Time Machines, and nothing changing

On an adventure to source electronic copies of documents, I wrote the best part of a decade ago I found a bunch of history including a whole bunch of “this is how things work” and would be blog posts. The Pearlman: “War… War never changes” springs to mind. From the sample I have – it’s very apparent that my attention to detail was far more consuming back then at the cost of clarity – however in terms of what has changed in the world of hosting and support…. very very little at all.

This could have been written as much today as a decade ago:

While I appreciate the industry is in a race to cut its own throats on pricing… it seems to be pummelled by the half baked reasoning adopted by the user base:

“Because solving the issue I have would involve me taking the solution seriously, it is the wrong answer. The fact other solutions exist for the purposes of meeting these needs is… in fact… insulting to me”

Why do I find myself stringing together such a hurtful string of words – well let me have a go at explaining…

While it is regretful, especially for someone who has yet to get around to getting himself a driving license, I am about to articulate a rant in the form of cars. Let us take for example a number of splendid vehicles:

 – Suzuki Alto;

 – Articulated truck;

 – F1 car.

We have a series of vehicles. Each is designed for a different job, and each is priced differently. Equally importantly each is priced against others in its field, governed and metered by the costs of their component parts, the cost of R&D, manufacturer, support, and against the market – and where they are not made for charitable purposes – an element of profit to make it worthwhile.

It would, on the whole, be unexpected, not to mention unreasonable that you would hear Mr’s Button and Co. complaining about the performance of their Alto through the swimming pool complex – while of course extolling its cost-effective nature, and ease of finding parking spaces. The same could be said for Mr Stobart passing comment on how, as a haulier, he was pressed for space in this years Ferrari F1. Indeed. Seems silly, ridiculous even. Sure.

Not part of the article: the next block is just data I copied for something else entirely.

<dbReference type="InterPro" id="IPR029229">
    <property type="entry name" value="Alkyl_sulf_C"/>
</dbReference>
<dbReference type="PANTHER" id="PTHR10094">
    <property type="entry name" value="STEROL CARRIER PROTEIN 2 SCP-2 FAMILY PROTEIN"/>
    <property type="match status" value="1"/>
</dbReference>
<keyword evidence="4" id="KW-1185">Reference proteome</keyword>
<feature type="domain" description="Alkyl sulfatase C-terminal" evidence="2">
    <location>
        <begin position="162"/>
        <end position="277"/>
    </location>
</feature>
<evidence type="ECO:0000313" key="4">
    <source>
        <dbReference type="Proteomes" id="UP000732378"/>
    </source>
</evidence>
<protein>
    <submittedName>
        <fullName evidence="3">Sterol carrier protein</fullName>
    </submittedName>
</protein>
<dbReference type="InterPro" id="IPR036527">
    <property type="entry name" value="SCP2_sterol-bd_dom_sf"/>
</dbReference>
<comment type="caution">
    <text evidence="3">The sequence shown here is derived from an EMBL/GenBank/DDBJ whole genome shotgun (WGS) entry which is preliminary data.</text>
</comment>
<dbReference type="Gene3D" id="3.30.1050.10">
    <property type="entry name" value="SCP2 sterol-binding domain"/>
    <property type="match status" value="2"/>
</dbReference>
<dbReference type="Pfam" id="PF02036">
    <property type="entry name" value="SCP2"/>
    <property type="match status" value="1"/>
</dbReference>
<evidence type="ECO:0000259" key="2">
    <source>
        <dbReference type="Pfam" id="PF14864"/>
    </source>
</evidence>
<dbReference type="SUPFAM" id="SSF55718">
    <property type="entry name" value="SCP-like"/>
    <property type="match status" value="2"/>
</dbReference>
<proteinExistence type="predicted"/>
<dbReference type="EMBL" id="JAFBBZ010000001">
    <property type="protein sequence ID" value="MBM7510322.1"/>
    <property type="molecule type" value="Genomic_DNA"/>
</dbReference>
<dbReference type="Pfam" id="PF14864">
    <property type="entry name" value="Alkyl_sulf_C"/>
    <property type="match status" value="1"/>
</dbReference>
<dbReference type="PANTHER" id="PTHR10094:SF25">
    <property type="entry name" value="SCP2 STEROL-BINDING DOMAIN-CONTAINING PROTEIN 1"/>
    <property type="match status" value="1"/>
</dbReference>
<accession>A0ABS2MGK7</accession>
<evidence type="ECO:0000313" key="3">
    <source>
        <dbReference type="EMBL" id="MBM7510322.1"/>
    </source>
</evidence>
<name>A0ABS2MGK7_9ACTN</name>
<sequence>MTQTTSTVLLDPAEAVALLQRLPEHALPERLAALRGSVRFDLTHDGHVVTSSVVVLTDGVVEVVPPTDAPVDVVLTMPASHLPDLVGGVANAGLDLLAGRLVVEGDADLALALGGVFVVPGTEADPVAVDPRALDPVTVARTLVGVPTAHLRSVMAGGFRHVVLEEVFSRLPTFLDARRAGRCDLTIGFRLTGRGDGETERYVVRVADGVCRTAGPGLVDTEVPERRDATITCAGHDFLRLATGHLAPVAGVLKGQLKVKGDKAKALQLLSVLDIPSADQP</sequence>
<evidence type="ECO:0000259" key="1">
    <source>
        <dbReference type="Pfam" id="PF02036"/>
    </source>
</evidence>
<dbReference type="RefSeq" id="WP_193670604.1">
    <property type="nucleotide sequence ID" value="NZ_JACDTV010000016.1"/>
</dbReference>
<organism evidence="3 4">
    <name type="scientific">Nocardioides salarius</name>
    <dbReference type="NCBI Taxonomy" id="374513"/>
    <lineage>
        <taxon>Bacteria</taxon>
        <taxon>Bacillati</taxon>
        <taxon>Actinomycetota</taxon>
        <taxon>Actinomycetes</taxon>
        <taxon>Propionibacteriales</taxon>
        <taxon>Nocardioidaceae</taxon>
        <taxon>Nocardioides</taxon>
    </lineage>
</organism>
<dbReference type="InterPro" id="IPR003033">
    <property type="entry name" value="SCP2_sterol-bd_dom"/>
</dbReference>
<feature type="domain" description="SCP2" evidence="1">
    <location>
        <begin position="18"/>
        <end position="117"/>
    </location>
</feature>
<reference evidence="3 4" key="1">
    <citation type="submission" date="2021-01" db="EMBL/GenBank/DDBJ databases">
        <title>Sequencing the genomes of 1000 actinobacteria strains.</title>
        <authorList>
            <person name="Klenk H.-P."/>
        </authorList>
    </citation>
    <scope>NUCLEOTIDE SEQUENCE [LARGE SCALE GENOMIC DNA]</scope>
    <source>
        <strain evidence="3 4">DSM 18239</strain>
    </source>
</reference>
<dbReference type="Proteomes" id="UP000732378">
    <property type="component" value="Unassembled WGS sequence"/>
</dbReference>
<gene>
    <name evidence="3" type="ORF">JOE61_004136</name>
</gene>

So – when a hosting company offers a number of solutions. Some shared, with packages aimed at resource usage, not performance. Others allowing the ease (on the pocket / contractually) to move to a platform less contended, with more access to resources. Finally, others involving simply hard resources, where your planning and budget are your imposed ceilings. Not unreasonable – different tools to meet different jobs – all with an associated price point, and undertaking – whether it be for some hosting and email service shared with three possibly four figures of others… right up to entire racks, power allocations, and binding contracts all for a single user. Flexible huh?

So. Here we are with Mr Button again confused as to why his 18 wheeler is in the gravel trap again. Damn. ‘What was I thinking?’ – maybe he should complain to the company who sold him the articulated truck when he asked for one? Sure.

This is kinda where this rant finds its pain.

Why-oh-why-oh-why does this logic seem passable in the current hosting/provision market?

Whether it be a better SLA on up-times, not wanting to be contended, running out of resources, IO bound drives from time-to-time… the point fails to make its way across nine times out of ten.

The reason why shared hosting is £3 a month, and a VPS or dedicated box at around £64 a month is not simply because of the fact we decided it should be, it is because it is a tool for a job, and delivered as such… the difference between a large VPS or dedicated box in turn being the undertaking – one for a month, one for a year, again – reasoning behind price points.

In short the point of “if you have a need for that you may need to pay more to achieve that goal” is – in a word – lost.

I could probably put that more eloquently – however I tire of the “our site is down, we are losing thousands, it is your fault!”. Even if, let’s say, you were – in which case, firstly, well done – secondly – if an hour is worth that to you, why are you on the cheapest entry-level solution with no SLA and contended resources? The return on lack of interruption would pay for the service. Basic business as opposed to technical thinking.

Seeing as the logic is assumed for our side of the relationship – why not yours? Let’s take the example of powering the servers that deliver the content, shared, virtualised and dedicated: Battery backed up, with a generator and fuelling strategy – both with maintenance contracts and SLA’s measured in a handful of hours.

Let’s be realistic people. Take your solutions seriously – as we take our provision. Own them, make a value decision on the tool for the job, and update your needs, and the delivery expectations of the solution YOU HAVE CHOSEN. Sorry, CAPS must have stuck on for that last bit. Careless me.

Let’s call an end to:

This is costing me thousands”

My business entirely relies on this (£2.85 hosting account)”

This is a completely unrealistic quota”

But it works fast enough (on my uncontended) machine here”

I just sent out a 500,000 mail mailshot (on a hookey list I spent more on than several years worth of hosting), and now mail is slow”

for unmanaged entry level contended accounts.

It is second only to “you are being too technical” (in dealing with technical issues of your making) in making my blood boil. Oh, yes, and O2 – there is a special place in my personal hell reserved for you and the “nosupportasouraus”. Cocks.

Thank you for listening; I feel purged. Clean. Nice. Super nice.

*aaaaand breath*

Rant ends.

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